Governor Brian Kemp signed an executive order on Saturday extending current statewide COVID-19 restrictions. The order extends the shelter in place order for the medically fragile, continues the ban on large gatherings, and maintains health and safety protocols for Georgia businesses through August 31.
The order also gives cities and counties more leeway in instituting mask mandates, something Kemp previously opposed. He even went to court to block them. But the governor dropped his lawsuit earlier this week and reversed his opposition to local mask mandates, setting the stage for Saturday’s order.
Under the order, any city and county may institute mask requirements on government-owned property. About 100 have already done so, according to the Georgia Municipal Association, and Kemp’s decision allows them to move forward with their requirements. Kemp’s order also establishes the “Local Option Face Covering Requirement” under which local governments may expand face covering requirements in communities where, over the previous fourteen days, there have been at least 100 confirmed cases of COVID-19 per 100,000 people.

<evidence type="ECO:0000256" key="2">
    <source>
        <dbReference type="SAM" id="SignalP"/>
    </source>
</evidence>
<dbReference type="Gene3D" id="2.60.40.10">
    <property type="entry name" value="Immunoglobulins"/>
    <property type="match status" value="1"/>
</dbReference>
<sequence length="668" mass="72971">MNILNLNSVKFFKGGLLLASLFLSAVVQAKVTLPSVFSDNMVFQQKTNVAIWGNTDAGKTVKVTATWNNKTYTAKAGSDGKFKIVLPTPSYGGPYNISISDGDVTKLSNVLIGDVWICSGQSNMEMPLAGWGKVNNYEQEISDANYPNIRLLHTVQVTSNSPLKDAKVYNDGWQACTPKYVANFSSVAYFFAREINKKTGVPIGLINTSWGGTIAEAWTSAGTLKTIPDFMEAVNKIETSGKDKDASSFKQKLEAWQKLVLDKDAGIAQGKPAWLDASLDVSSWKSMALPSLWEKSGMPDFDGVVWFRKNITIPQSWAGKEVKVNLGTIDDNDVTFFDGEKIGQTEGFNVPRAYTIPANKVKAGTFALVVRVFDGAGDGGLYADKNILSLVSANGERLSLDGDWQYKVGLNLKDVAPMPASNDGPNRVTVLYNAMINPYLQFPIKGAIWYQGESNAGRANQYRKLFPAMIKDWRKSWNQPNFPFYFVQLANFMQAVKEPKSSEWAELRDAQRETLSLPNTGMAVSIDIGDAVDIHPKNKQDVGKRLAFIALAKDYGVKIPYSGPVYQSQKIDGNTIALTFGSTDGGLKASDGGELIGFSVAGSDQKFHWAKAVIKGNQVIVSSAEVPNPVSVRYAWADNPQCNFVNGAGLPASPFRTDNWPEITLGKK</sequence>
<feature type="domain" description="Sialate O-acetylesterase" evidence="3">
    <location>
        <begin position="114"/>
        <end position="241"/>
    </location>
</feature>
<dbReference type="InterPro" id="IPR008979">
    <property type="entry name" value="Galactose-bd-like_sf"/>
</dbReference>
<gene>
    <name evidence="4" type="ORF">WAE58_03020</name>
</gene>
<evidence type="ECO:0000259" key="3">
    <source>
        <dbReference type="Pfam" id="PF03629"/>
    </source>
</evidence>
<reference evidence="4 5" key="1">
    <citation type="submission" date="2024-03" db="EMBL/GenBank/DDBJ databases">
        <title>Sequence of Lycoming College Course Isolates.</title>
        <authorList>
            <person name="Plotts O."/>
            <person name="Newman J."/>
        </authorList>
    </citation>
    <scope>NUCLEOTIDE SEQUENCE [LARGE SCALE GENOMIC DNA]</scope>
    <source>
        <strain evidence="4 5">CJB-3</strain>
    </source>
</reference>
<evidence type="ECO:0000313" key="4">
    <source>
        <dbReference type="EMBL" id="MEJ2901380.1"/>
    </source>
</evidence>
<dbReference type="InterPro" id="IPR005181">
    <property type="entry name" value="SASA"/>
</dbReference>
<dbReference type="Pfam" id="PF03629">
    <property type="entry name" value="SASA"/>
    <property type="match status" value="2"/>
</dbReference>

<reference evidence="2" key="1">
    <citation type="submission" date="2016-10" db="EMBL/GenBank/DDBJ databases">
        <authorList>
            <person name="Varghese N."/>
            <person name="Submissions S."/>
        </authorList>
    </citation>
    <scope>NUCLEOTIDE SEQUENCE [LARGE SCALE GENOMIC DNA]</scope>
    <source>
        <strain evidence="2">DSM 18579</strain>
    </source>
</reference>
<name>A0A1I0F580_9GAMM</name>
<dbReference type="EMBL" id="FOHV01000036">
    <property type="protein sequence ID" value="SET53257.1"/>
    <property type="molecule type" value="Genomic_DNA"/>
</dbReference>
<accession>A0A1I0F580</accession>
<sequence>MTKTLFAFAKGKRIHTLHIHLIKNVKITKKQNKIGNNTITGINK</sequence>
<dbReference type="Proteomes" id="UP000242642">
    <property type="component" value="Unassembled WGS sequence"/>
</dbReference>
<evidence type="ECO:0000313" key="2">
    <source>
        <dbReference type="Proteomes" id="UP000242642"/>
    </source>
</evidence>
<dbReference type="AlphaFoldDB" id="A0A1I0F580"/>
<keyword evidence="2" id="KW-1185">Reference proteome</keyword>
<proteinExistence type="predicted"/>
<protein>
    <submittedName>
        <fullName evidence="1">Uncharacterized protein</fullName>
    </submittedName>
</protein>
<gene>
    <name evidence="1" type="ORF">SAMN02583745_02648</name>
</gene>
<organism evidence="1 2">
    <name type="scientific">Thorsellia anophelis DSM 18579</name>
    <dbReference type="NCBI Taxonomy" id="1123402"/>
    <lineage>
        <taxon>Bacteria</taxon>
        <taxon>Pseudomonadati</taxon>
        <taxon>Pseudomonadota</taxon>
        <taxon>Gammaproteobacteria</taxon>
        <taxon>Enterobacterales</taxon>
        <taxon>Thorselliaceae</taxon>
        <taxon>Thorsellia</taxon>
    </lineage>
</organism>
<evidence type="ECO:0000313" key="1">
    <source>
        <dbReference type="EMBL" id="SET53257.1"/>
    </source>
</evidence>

If governments do extend mask mandates, they may only be enforced on private property if the owner or occupant consents. Also, no one under a mask mandate may be fined more than $50 or imprisoned. The governor’s order allows school districts to impose mask mandates on campus if they so choose.
In issuing his executive order, Kemp said there’s been a 22% drop in COVID cases statewide and a 7% decrease in hospitalizations in the last seven days. He also said the state is maintaining a low rate of transmission. “The positivity rate is on the decline, and the mortality rate continues to fall,” he said. “While encouraged by the data, we cannot grow complacent.”
Kemp’s order comes just two days after the Atlanta Journal-Constitution reported on an August 9 report from the White House Coronavirus Task Force that said Georgia’s “Current mitigation efforts are not having a sufficient impact.”